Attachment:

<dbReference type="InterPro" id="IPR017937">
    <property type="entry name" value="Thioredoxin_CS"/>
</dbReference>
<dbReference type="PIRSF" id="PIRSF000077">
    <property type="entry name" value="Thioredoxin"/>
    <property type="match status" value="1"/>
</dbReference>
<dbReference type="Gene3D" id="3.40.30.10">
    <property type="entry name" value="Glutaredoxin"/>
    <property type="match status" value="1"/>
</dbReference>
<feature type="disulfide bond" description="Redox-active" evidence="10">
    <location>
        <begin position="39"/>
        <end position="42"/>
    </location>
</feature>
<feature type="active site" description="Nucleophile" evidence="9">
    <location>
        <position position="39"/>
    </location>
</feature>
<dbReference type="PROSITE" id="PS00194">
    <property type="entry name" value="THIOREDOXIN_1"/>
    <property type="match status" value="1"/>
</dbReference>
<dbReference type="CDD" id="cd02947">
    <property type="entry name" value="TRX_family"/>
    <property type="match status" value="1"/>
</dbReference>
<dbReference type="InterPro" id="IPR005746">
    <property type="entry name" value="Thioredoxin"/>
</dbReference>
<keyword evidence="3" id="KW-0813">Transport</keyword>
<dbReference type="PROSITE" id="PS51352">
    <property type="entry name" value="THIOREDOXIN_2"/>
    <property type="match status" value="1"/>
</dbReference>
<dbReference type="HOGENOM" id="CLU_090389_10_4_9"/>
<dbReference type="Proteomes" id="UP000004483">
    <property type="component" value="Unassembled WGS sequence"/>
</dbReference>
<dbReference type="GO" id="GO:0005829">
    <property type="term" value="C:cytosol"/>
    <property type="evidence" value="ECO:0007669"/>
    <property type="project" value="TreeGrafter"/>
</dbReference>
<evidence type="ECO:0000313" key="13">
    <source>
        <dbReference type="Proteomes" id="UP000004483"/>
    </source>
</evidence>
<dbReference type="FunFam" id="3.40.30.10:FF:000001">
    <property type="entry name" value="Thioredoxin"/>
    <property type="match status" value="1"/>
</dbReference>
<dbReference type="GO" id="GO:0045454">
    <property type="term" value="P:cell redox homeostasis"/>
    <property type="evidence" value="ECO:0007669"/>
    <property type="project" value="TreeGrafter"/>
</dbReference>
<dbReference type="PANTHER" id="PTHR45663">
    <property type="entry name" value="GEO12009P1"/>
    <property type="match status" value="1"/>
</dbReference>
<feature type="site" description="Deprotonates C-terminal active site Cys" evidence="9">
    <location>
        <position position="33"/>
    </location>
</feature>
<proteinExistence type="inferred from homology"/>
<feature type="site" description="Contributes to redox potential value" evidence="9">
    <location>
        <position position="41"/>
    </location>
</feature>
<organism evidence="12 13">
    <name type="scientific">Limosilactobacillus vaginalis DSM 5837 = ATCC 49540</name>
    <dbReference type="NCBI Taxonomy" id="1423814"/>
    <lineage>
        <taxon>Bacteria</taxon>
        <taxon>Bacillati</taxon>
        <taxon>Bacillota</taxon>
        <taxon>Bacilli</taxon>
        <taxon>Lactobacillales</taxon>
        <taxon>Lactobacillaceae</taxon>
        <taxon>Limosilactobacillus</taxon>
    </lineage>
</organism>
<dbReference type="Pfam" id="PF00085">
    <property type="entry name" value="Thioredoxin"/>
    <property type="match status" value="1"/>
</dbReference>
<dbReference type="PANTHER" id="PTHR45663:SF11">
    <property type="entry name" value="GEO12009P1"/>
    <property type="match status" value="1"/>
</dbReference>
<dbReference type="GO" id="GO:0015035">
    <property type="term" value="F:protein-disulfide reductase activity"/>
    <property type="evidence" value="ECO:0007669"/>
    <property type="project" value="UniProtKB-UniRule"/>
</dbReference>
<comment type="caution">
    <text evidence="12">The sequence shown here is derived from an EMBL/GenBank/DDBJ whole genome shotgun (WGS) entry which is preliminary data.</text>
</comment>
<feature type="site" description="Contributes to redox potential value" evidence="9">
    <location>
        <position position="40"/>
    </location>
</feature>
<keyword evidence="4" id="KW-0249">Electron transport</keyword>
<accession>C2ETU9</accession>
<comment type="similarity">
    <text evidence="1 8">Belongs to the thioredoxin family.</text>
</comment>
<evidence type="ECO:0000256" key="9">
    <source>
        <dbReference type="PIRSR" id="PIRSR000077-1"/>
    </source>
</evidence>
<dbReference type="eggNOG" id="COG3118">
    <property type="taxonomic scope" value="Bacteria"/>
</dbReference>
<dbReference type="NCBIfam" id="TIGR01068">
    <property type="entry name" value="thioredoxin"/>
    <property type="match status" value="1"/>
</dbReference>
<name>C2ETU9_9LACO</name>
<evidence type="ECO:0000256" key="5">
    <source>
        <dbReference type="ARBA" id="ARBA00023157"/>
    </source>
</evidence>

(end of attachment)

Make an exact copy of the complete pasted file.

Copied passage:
<dbReference type="InterPro" id="IPR017937">
    <property type="entry name" value="Thioredoxin_CS"/>
</dbReference>
<dbReference type="PIRSF" id="PIRSF000077">
    <property type="entry name" value="Thioredoxin"/>
    <property type="match status" value="1"/>
</dbReference>
<dbReference type="Gene3D" id="3.40.30.10">
    <property type="entry name" value="Glutaredoxin"/>
    <property type="match status" value="1"/>
</dbReference>
<feature type="disulfide bond" description="Redox-active" evidence="10">
    <location>
        <begin position="39"/>
        <end position="42"/>
    </location>
</feature>
<feature type="active site" description="Nucleophile" evidence="9">
    <location>
        <position position="39"/>
    </location>
</feature>
<dbReference type="PROSITE" id="PS00194">
    <property type="entry name" value="THIOREDOXIN_1"/>
    <property type="match status" value="1"/>
</dbReference>
<dbReference type="CDD" id="cd02947">
    <property type="entry name" value="TRX_family"/>
    <property type="match status" value="1"/>
</dbReference>
<dbReference type="InterPro" id="IPR005746">
    <property type="entry name" value="Thioredoxin"/>
</dbReference>
<keyword evidence="3" id="KW-0813">Transport</keyword>
<dbReference type="PROSITE" id="PS51352">
    <property type="entry name" value="THIOREDOXIN_2"/>
    <property type="match status" value="1"/>
</dbReference>
<dbReference type="HOGENOM" id="CLU_090389_10_4_9"/>
<dbReference type="Proteomes" id="UP000004483">
    <property type="component" value="Unassembled WGS sequence"/>
</dbReference>
<dbReference type="GO" id="GO:0005829">
    <property type="term" value="C:cytosol"/>
    <property type="evidence" value="ECO:0007669"/>
    <property type="project" value="TreeGrafter"/>
</dbReference>
<evidence type="ECO:0000313" key="13">
    <source>
        <dbReference type="Proteomes" id="UP000004483"/>
    </source>
</evidence>
<dbReference type="FunFam" id="3.40.30.10:FF:000001">
    <property type="entry name" value="Thioredoxin"/>
    <property type="match status" value="1"/>
</dbReference>
<dbReference type="GO" id="GO:0045454">
    <property type="term" value="P:cell redox homeostasis"/>
    <property type="evidence" value="ECO:0007669"/>
    <property type="project" value="TreeGrafter"/>
</dbReference>
<dbReference type="PANTHER" id="PTHR45663">
    <property type="entry name" value="GEO12009P1"/>
    <property type="match status" value="1"/>
</dbReference>
<feature type="site" description="Deprotonates C-terminal active site Cys" evidence="9">
    <location>
        <position position="33"/>
    </location>
</feature>
<proteinExistence type="inferred from homology"/>
<feature type="site" description="Contributes to redox potential value" evidence="9">
    <location>
        <position position="41"/>
    </location>
</feature>
<organism evidence="12 13">
    <name type="scientific">Limosilactobacillus vaginalis DSM 5837 = ATCC 49540</name>
    <dbReference type="NCBI Taxonomy" id="1423814"/>
    <lineage>
        <taxon>Bacteria</taxon>
        <taxon>Bacillati</taxon>
        <taxon>Bacillota</taxon>
        <taxon>Bacilli</taxon>
        <taxon>Lactobacillales</taxon>
        <taxon>Lactobacillaceae</taxon>
        <taxon>Limosilactobacillus</taxon>
    </lineage>
</organism>
<dbReference type="Pfam" id="PF00085">
    <property type="entry name" value="Thioredoxin"/>
    <property type="match status" value="1"/>
</dbReference>
<dbReference type="PANTHER" id="PTHR45663:SF11">
    <property type="entry name" value="GEO12009P1"/>
    <property type="match status" value="1"/>
</dbReference>
<dbReference type="GO" id="GO:0015035">
    <property type="term" value="F:protein-disulfide reductase activity"/>
    <property type="evidence" value="ECO:0007669"/>
    <property type="project" value="UniProtKB-UniRule"/>
</dbReference>
<comment type="caution">
    <text evidence="12">The sequence shown here is derived from an EMBL/GenBank/DDBJ whole genome shotgun (WGS) entry which is preliminary data.</text>
</comment>
<feature type="site" description="Contributes to redox potential value" evidence="9">
    <location>
        <position position="40"/>
    </location>
</feature>
<keyword evidence="4" id="KW-0249">Electron transport</keyword>
<accession>C2ETU9</accession>
<comment type="similarity">
    <text evidence="1 8">Belongs to the thioredoxin family.</text>
</comment>
<evidence type="ECO:0000256" key="9">
    <source>
        <dbReference type="PIRSR" id="PIRSR000077-1"/>
    </source>
</evidence>
<dbReference type="eggNOG" id="COG3118">
    <property type="taxonomic scope" value="Bacteria"/>
</dbReference>
<dbReference type="NCBIfam" id="TIGR01068">
    <property type="entry name" value="thioredoxin"/>
    <property type="match status" value="1"/>
</dbReference>
<name>C2ETU9_9LACO</name>
<evidence type="ECO:0000256" key="5">
    <source>
        <dbReference type="ARBA" id="ARBA00023157"/>
    </source>
</evidence>